IHE adds Image Fusion Profile to link PET/CT and PACS

Twitter icon
Facebook icon
LinkedIn icon
e-mail icon
Google icon

The Integrating the Healthcare Enterprise initiative this week at the Society of Nuclear Medicine’s (SNM) 53rd Annual Meeting in San Diego announced the release of a new Image Fusion Profile that enables the display of fused PET and CT images on PET displays. The profile, currently published for “trial implementation,” allows images to move to PACS rather than just be reviewed on dedicated PET workstations.

The Image Fusion Profile is part of the Nuclear Medicine Profile, for which a revised profile was published in May, that specifies how nuclear medicine systems and PACS should interact when dealing with nuclear medicine data. The primary focus is storage and display of this data on PACS, namely that data flow seamlessly between nuclear medicine and PACS workstations, with secondary emphasis on exam scheduling, creation, processing and transmission of nuclear medicine data. The profile includes the General NM Image Option that focuses on non-cardiac nuclear medicine imaging; the Cardiac NM Option focused on myocardial perfusion imaging and gated blood pool imaging; the Result Screen Export Option for exporting gated cardiac screens and exporting non-moving result screens; and the MPR Option deals with display or SPECT images in multiple planes.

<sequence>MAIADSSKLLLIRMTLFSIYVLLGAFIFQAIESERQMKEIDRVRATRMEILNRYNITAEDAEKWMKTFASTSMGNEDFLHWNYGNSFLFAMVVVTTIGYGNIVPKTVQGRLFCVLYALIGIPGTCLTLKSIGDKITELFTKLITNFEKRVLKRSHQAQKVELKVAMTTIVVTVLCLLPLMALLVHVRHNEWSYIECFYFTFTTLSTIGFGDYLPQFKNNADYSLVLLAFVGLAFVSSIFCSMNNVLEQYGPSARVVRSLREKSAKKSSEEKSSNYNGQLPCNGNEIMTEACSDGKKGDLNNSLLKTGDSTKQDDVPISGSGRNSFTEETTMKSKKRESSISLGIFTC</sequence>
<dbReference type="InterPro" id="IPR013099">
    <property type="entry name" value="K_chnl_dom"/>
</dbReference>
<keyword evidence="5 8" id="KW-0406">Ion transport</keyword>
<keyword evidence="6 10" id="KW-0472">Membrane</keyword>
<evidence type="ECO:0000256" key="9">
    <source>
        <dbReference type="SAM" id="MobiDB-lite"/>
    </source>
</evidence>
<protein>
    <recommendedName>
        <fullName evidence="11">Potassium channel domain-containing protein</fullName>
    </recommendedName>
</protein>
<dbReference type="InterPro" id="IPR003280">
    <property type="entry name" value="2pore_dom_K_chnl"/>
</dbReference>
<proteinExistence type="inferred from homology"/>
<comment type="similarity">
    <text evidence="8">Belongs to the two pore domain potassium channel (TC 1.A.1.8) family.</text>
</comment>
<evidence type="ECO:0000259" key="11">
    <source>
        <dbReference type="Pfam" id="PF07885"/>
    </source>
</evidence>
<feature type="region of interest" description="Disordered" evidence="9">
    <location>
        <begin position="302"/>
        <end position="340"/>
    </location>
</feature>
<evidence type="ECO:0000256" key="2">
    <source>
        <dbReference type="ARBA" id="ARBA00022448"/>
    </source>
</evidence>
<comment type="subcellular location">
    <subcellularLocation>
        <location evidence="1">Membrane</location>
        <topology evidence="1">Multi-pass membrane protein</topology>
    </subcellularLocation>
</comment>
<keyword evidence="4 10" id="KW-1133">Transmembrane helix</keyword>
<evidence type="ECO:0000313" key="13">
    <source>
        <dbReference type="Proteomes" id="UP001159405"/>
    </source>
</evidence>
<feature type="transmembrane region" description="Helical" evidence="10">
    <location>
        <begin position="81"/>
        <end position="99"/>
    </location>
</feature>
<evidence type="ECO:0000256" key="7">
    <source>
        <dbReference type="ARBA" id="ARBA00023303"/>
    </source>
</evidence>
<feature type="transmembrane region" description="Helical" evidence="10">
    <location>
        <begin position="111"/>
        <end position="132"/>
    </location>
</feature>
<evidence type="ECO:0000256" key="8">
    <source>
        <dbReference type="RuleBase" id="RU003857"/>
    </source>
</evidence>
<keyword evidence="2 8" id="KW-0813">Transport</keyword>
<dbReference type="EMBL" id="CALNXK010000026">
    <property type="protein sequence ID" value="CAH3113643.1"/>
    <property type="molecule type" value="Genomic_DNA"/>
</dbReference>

The Image Fusion Profile addresses the ability to convey registered data from one system to another for further processing, storage and display. It also can present repeatable fused displays consisting of a grayscale underlying image and a colored overlay image. It has been designed to meet the needs of PET/CT fusion as well as for use in general radiology, regardless of modality type.

The special DICOM objects in the Image Fusion Profile include a “Registration object” that defines how two image sets are aligned which is optional for already registered PET/CT data from a hybrid scanner and a “Blending Presentation State” the defines how the fused data should be displayed. It includes pointers to the images, window level settings, color tables and a registration object if it is present.

With the trial implementation, vendors can now implement test versions of their software that can be verified against other vendors data at the annual connect-a-thon at RSNA Headquarters in Chicago in January, said Chris Carr, RSNA’s director: informatics. Portions of the profile apply to acquisition systems, processing workstations, image storage devices and images displays. Participation workshops are scheduled for this summer and vendors can contact IHE ( www.ihe.net) for more information.